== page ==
VW, Tata end cooperation on small cars, new mobility

Andrew Cummings
August 12, 2017

Both companies have concluded that at present, neither the technical nor the economic synergies are achievable to the extent desired by both parties, said a spokesperson for Skoda Auto.

India's Tata Motors and Skoda Auto, part of Germany's Volkswagen Group, have called off talks of a partnership that would have involved sharing manufacturing facilities and vehicle platforms. VW and Skoda had become sceptical about the AMP platform, which was not proving to be as cost-effective as expected, the magazine reported. But according to an internal VW source quoted by Reuters, Skoda has renounced to develop this platform for fear that it does not require too much investment to meet the demands of crash tests and polluting emissions standards.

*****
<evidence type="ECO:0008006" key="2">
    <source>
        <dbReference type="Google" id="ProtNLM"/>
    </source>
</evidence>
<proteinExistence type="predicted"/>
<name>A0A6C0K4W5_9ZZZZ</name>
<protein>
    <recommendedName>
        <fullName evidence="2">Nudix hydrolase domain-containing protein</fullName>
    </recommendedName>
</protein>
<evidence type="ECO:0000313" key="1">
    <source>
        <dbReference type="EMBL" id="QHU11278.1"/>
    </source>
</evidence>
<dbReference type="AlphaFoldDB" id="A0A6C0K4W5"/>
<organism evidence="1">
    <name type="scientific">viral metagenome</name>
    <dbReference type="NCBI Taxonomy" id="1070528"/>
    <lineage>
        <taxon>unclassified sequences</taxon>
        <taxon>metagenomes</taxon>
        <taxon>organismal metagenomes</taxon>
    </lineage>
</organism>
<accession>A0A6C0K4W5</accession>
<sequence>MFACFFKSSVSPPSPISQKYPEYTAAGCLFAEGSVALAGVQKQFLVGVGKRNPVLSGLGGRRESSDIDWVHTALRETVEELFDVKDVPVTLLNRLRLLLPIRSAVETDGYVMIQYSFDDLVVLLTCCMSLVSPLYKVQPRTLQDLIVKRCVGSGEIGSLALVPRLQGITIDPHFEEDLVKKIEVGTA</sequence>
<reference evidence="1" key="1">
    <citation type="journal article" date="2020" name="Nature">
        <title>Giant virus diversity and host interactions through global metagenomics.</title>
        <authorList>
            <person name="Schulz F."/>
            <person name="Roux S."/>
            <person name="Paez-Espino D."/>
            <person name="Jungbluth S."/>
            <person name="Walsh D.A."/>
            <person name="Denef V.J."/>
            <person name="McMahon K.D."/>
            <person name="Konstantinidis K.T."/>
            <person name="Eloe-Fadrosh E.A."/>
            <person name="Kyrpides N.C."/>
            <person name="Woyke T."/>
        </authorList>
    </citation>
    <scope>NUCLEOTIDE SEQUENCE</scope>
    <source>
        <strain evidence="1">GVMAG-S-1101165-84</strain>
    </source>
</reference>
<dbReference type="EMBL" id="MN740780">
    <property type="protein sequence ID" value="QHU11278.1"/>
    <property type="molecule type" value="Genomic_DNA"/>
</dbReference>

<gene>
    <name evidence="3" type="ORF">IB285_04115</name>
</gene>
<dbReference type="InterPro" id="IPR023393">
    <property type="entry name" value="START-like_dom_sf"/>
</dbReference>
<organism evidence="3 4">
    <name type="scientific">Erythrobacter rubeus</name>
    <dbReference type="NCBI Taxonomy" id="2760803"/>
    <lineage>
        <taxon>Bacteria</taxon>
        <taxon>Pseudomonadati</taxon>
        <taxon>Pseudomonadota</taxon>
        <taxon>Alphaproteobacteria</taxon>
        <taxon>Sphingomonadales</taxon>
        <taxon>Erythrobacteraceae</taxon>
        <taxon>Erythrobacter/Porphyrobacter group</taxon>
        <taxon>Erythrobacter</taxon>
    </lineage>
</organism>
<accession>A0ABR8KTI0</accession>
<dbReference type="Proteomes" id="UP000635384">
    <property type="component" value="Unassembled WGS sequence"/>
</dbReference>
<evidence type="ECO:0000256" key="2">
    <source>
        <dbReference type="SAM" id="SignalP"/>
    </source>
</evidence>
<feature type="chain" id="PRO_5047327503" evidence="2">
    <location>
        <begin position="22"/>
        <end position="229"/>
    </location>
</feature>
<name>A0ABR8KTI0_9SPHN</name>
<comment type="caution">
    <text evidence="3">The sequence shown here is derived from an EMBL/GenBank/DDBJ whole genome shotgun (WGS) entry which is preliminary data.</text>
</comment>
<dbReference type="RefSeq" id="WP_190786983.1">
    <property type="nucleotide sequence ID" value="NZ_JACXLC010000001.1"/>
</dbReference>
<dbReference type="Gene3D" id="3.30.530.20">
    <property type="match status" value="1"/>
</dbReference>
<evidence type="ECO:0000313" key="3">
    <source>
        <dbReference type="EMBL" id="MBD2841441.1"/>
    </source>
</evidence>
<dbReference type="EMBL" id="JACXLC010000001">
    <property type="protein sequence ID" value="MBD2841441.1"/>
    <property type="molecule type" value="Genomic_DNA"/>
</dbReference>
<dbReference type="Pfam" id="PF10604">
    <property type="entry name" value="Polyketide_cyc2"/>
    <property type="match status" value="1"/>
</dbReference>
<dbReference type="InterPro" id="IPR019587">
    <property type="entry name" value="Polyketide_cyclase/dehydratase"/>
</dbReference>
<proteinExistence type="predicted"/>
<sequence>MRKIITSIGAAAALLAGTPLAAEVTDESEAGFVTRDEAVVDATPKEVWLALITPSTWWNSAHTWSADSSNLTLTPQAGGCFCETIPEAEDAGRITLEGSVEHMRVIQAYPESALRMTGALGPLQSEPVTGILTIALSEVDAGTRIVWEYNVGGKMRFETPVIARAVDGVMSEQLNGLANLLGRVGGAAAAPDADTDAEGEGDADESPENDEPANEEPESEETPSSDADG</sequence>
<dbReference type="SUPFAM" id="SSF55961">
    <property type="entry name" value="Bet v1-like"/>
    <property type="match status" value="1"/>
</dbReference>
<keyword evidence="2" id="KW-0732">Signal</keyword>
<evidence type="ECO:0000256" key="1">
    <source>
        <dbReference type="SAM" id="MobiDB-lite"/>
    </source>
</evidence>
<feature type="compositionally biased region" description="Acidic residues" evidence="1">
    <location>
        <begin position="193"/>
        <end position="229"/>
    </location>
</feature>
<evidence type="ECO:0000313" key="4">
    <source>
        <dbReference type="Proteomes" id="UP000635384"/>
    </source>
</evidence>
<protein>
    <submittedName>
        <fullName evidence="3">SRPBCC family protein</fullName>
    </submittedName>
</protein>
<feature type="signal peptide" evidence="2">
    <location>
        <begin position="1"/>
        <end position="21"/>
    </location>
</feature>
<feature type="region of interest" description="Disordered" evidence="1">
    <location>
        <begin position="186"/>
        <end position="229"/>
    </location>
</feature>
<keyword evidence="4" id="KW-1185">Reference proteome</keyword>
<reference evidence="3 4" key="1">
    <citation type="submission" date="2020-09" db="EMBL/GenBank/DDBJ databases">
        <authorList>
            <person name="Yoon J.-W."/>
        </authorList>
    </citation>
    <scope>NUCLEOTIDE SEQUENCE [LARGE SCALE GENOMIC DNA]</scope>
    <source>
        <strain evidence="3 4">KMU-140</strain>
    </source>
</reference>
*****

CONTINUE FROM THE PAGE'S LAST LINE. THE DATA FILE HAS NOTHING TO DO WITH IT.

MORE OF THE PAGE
A Skoda spokesperson said, "The Skoda brand has assessed and evaluated a potential strategic collaboration with Tata Motors over recent weeks and months".

But the Czech carmaker, which was commissioned by its parent VW group to lead the talks, did not rule out the possibility for future cooperation with the Indian rival after the "intensive and constructive talks" in past months.

Suzuki and its Indian partner Maruti hold a almost 50 pc share of the Indian market.

In May, General Motors said it would stop selling cars in India from the end of this year, drawing a line under two decades of battling in one of the world's most competitive markets where small cars make up the bulk of sales.

The decision to call off the agreement comes amid mounting losses at Tata Motors India operations and efforts to turn around the business.

Skoda, on the other hand, was expecting to create a vehicle for the emerging markets like India using the platform provided by Tata Motors in the form of AMP (Advanced Modular Platform). Talks included the joint development of vehicle components and concept cars. "But VW has changed a lot structurally since the Suzuki debacle, so we'll keep trying".

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